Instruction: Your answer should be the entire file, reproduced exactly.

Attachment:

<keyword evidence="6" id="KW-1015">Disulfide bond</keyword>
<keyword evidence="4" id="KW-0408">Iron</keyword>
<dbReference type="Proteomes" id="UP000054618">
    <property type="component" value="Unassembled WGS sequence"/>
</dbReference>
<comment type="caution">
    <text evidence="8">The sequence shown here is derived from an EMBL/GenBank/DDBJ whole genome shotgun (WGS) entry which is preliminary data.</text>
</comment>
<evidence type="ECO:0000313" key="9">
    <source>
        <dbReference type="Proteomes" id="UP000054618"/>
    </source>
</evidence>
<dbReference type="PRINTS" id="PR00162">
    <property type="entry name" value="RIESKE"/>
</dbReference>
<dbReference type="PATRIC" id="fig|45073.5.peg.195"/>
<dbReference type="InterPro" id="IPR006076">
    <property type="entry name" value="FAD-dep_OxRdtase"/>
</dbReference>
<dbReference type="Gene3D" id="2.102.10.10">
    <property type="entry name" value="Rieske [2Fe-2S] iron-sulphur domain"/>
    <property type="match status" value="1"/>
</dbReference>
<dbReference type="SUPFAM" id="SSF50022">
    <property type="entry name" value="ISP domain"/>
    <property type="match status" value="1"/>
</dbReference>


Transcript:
<keyword evidence="6" id="KW-1015">Disulfide bond</keyword>
<keyword evidence="4" id="KW-0408">Iron</keyword>
<dbReference type="Proteomes" id="UP000054618">
    <property type="component" value="Unassembled WGS sequence"/>
</dbReference>
<comment type="caution">
    <text evidence="8">The sequence shown here is derived from an EMBL/GenBank/DDBJ whole genome shotgun (WGS) entry which is preliminary data.</text>
</comment>
<evidence type="ECO:0000313" key="9">
    <source>
        <dbReference type="Proteomes" id="UP000054618"/>
    </source>
</evidence>
<dbReference type="PRINTS" id="PR00162">
    <property type="entry name" value="RIESKE"/>
</dbReference>
<dbReference type="PATRIC" id="fig|45073.5.peg.195"/>
<dbReference type="InterPro" id="IPR006076">
    <property type="entry name" value="FAD-dep_OxRdtase"/>
</dbReference>
<dbReference type="Gene3D" id="2.102.10.10">
    <property type="entry name" value="Rieske [2Fe-2S] iron-sulphur domain"/>
    <property type="match status" value="1"/>
</dbReference>
<dbReference type="SUPFAM" id="SSF50022">
    <property type="entry name" value="ISP domain"/>
    <property type="match status" value="1"/>
</dbReference>